(Sa.skya, ‘Grey Earth’). One of the four principal schools of Tibetan Buddhism
, taking its name from the Grey Earth monastery founded by Konchok Gyalpo in 1073 CE. Konchok Gyalpo had been a Nyingma
follower until meeting the traveller, translator, and yogin
Drokmi, from whom he learnt the Hevajra cycle of tantras
and the system known as Lam Drey (lam.'bras, ‘The Way and its Fruit’), which is attributed to the Indian Siddha
Virupa. Konchok Gyalpo's son Kunga Nyingpo formally systematized the Sakya teachings from the writings of Drokmi, with Lam Drey at the centre relating tantra to sūtra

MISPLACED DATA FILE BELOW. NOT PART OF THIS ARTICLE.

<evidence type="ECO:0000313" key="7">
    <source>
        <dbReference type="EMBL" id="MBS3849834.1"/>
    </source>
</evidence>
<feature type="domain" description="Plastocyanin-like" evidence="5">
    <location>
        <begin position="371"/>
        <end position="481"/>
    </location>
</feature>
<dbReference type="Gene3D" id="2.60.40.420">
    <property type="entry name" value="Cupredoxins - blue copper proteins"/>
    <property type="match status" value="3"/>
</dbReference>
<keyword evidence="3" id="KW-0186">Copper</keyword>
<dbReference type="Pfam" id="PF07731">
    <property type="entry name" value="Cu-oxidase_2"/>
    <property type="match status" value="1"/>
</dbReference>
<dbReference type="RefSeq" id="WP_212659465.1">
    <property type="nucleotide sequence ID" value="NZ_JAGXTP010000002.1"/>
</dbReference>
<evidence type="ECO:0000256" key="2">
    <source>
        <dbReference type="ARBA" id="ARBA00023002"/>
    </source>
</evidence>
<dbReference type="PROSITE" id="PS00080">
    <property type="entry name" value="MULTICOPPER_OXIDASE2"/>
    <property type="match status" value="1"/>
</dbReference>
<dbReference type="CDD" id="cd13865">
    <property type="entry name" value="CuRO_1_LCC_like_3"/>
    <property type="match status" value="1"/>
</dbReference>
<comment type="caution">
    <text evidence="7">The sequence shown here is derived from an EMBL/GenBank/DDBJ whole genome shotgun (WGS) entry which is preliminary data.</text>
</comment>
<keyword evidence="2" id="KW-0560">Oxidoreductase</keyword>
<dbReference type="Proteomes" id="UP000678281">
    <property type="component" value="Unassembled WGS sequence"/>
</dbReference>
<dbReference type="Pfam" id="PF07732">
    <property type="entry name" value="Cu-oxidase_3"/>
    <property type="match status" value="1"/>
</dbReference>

and offering enlightenment in a single lifetime. The Sakya school has always hosted a wide variety of views, producing two subsects, the Ngor (15th cent.) and the Tshar (16th cent.). The Ngor and the Tshar appoint their own heads on a merit basis. A tulku
system is recognized in the Sakya, but it is not always connected with the transmission of major posts.